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Turkey and the US on collision course

Collisions between allies rarely come much bigger than the current spat between the US and Turkey: Ankara has recalled its ambassador to Washington, outraged at a vote in Congress declaring the massacres of Armenians by Ottoman Turks in 1915 to be genocide.

Collisions between allies rarely come much bigger than the current spat between the US and Turkey: Ankara has recalled its ambassador to Washington, outraged at a vote in Congress declaring the massacres of Armenians by Ottoman Turks in 1915 to be genocide.

The vote, by the foreign affairs committee of the House of Representatives, has yet to go to a full vote and does not reflect the view of the Bush administration, which lobbied fiercely against it.

Indeed, eight former secretaries of state signed a letter to Nancy Pelosi, the House speaker, warning of repercussions for US national security.

Ms Pelosi and the main sponsor of the bill, Adam Schiff, who both represent Californian districts with big Armenian populations, brushed all this aside. Now for the fall-out.

The relationship between these Nato allies had already deteriorated as a result of the US invasion of Iraq and policy in the Middle East. The architects of the Iraq war are still angry about the Turkish parliament`s refusal to allow the US to open a northern front from Turkey`s soil.

Turkey is incensed by the occupation`s consecration of a de facto state in Iraqi Kurdistan, which it believes encourages secession by Kurds in south-east Turkey, and is a base to relaunch insurgency by the Kurdistan Workers` Party.

After the Armenian vote, Ankara is likely to ignore US pleas and send in its forces to flush out the rebels, opening a new front in the multi-sided civil war in Iraq and further destabilising the region.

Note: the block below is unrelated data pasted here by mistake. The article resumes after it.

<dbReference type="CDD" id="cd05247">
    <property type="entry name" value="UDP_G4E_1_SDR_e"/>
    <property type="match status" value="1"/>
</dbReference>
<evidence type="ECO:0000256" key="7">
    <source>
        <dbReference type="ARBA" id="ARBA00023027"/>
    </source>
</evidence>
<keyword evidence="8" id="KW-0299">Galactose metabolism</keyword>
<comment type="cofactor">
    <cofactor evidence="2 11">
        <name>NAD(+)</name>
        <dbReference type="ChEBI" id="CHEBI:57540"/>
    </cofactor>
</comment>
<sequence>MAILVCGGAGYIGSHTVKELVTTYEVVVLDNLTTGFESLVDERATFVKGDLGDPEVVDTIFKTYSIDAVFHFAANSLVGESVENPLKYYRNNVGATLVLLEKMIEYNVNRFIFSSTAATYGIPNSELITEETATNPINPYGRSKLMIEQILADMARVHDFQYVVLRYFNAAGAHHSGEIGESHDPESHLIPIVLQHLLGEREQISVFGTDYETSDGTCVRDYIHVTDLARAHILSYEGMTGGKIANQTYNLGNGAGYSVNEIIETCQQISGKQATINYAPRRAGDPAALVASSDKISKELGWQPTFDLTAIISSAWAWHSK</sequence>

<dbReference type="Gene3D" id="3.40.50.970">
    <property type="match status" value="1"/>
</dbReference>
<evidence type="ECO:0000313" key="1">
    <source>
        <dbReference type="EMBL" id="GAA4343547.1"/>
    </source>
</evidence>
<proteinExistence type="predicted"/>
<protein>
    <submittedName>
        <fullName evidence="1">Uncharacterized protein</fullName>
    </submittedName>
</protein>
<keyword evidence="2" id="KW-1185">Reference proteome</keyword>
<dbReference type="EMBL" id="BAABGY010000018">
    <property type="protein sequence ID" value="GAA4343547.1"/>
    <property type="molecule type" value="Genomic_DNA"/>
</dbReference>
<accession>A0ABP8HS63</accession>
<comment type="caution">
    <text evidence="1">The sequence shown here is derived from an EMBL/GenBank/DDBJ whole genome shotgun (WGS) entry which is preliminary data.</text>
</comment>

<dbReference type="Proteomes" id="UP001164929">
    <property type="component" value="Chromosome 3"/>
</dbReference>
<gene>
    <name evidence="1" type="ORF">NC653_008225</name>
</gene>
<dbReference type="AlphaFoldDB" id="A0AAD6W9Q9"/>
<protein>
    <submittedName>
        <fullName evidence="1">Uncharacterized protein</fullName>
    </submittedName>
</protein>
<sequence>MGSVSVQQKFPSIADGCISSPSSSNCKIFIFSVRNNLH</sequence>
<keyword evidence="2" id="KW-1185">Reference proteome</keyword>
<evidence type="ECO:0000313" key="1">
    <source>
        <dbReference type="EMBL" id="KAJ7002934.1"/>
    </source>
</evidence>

Turkey may also start to sever links with the US military and deny it the use of the Incirlik base, one of the main conduits for American troops and supplies into Iraq.

But the worst of it is that nine out of 10 Turks are now hostile to the US, whose policies are feeding a revival of rightwing nationalism and radical Islam. These are not problems that will be resolved by gesture politics in the US Congress.

The Turkish republic of Ataturk is not responsible for the atrocities committed against the Armenians by the Ottoman Empire. But nor can it evade this blood-soaked chapter of Turkish history.

Recep Tayyip Erdogan, the prime minister, has called on international scholars to establish the facts and offered them access to the Ottoman archives. Nothing has happened because his neo-Islamist government has  been locked in a test of wills with the army - which regards itself as the guardian of national honour.

Modern Turkey needs to settle this account with history. It will not do so if it believes foreigners are out to do down the country resurrected from Ottoman ruins.

This article was monitored by the Action Ukraine Monitoring Service for the Action Ukraine Report (AUR), Morgan Williams, SigmaBleyzer, Editor. 

EDITORIAL: Financial Times, London, UK, Sun, Oct 14 2007

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